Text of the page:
5. Chivalrynoun


  6. Etymology: [F. chevalerie, fr. chevalier knight, OF., horseman. See Chevalier, and cf. Cavalry.]


  1. Chivalry

    Chivalry, or the chivalric code, is the traditional code of conduct associated with the medieval institution of knighthood. Chivalry arose from an idealized German custom. It was originally conceived of as an aristocratic warrior code — the term derives from the French term chevalerie, meaning horse soldiery — involving, gallantry, and individual training and service to others. Over time its meaning has been refined to emphasise more ideals such as the knightly virtues of honour, courtly love, courtesy, and less martial aspects of the tradition. The Knight's Code of Chivalry was a moral system that stated all knights should protect others who can not protect themselves, such as widows, children, and elders. All knights needed to have the strength and skills to fight wars in the Middle Ages; they not only had to be strong but they were also extremely disciplined and were expected to use their power to protect the weak and defenseless. Knights vowed to be loyal, generous, and "of noble bearing". Knights were required to tell the truth at all times and always respect the honour of women. Knights not only vowed to protect the weak but also vowed to guard the honor of all fellow knights. They always had to obey those who were placed in authority and were never allowed to refuse a challenge from an equal. Knights lived by honor and for glory. Knights were to fear God and maintain His Church. Knights always kept their faith and never turned their back on a foe. Knights despised pecuniary reward. They persevered to the end in any enterprise begun.

Chambers 20th Century Dictionary

  1. Chivalry

    shiv′al-ri, n. the usages and qualifications of chevaliers or knights: bravery and courtesy: the system of knighthood in feudal times.—adjs. Chival′ric, Chiv′alrous, pertaining to chivalry: bold: gallant.—adv. Chiv′alrously.—n. Chiv′alrousness. [Fr. chevaleriecheval—Low L. caballus, a horse.]

The Nuttall Encyclopedia

  1. Chivalry

    a system of knighthood, for the profession of which the qualifications required were dignity, courtesy, bravery, generosity; the aim of which was the defence of right against wrong, of the weak against the strong, and especially of the honour and the purity of women, and the spirit of which was of Christian derivation; originally a military organisation in defence of Christianity against the infidel.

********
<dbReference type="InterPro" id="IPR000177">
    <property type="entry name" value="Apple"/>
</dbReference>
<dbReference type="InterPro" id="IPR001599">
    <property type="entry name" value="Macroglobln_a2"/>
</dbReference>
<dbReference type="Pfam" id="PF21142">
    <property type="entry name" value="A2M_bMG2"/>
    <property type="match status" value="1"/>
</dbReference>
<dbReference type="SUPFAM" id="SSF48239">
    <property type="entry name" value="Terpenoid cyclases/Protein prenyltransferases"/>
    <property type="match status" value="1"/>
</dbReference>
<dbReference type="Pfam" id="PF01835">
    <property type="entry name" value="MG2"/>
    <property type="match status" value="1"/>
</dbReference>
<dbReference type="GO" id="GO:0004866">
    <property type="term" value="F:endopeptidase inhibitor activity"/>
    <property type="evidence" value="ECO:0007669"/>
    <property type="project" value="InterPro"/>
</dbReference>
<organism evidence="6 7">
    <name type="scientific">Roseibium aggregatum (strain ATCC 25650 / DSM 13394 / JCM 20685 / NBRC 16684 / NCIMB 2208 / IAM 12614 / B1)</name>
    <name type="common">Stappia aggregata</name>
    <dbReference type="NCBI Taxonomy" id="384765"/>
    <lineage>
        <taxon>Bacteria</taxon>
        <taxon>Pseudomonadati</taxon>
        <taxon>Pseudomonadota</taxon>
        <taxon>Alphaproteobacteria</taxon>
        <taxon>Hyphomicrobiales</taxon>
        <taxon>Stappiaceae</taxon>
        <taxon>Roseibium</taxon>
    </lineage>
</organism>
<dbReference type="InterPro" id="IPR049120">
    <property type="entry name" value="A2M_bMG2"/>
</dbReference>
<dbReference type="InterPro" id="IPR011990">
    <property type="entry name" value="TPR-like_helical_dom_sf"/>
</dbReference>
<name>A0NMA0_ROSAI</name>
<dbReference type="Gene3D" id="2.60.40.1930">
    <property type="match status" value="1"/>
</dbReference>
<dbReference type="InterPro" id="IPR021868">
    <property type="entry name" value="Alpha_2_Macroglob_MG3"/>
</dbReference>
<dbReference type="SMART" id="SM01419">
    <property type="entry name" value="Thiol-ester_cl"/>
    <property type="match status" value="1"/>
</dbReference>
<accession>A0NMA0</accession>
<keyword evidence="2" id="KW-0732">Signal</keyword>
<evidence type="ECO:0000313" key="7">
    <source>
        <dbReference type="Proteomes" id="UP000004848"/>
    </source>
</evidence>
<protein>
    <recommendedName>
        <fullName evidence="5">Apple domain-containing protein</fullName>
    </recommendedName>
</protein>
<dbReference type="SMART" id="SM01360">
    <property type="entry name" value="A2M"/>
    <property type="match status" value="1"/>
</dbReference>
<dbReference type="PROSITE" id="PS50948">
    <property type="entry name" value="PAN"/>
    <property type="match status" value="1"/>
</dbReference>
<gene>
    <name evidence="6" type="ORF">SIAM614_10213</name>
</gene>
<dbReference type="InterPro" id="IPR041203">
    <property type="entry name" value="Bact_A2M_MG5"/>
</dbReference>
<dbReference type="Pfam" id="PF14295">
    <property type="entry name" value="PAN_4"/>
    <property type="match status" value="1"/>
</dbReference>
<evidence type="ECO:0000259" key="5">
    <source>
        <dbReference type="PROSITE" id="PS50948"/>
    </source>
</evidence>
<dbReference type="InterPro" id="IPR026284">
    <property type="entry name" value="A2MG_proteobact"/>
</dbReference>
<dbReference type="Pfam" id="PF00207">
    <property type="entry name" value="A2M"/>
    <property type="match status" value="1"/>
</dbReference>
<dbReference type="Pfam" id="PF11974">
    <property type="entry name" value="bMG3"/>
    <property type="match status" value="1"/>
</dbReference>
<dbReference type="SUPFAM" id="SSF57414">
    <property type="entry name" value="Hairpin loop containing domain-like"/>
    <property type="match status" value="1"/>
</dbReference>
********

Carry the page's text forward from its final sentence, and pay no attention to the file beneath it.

Military Dictionary and Gazetteer

  1. chivalry

    (Fr. Chevalerie, from chevalier, “knight,” or “horseman”). The system of knighthood, together with the privileges, duties, and manners of knights. The qualifications or character of knights, as valor, dexterity in arms, courtesy, etc.

Editors Contribution

  1. chivalry

    Knight in shining armour-in the middle-ages there used to be knights,kings and queen-now there no knights neither there are a lots of kings-the word guess is used to mean save damsel in distress

    You could associate it with movies where a hero bashes up thuggies-could also happen in reverse-its just a hangover word I guess-better word may be brave-some words dont stand test of time-so to say

    Submitted by Lighthouse21 on May 13, 2018  

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  1. Chaldean Numerology

    The numerical value of chivalry in Chaldean Numerology is: 4

  2. Pythagorean Numerology

    The numerical value of chivalry in Pythagorean Numerology is: 8

Examples of chivalry in a Sentence

  1. Edmund Burke:

    I thought ten thousand swords must have leaped from their scabbards to avenge even a look that threatened her with insult. But the age of chivalry is gone.

  2. Charles Sumner:

    The senator from South Carolina has read many books of chivalry, and believes himself a chivalrous knight, with sentiments of honor and courage. Of course he has chosen a mistress to whom he has made his vows, i mean the harlot Slavery.

  3. Honore De Balzac:

    The motto of chivalry is also the motto of wisdom; to serve all, but love only one.

  4. Sir Thomas More:

    The most part of all princes have more delight in warlike manners and feats of chivalry than in the good feats of peace.

  5. Dejan Stojanovic:

    To risk life to save a smile on a face of a woman or a child is the secret of chivalry.

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Translations for chivalry

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"chivalry." Definitions.net. STANDS4 LLC, 2024. Web. 25 Jul 2024. <https://www.definitions.net/definition/chivalry>.

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    a sophisticated person who has travelled in many countries
    A dangerous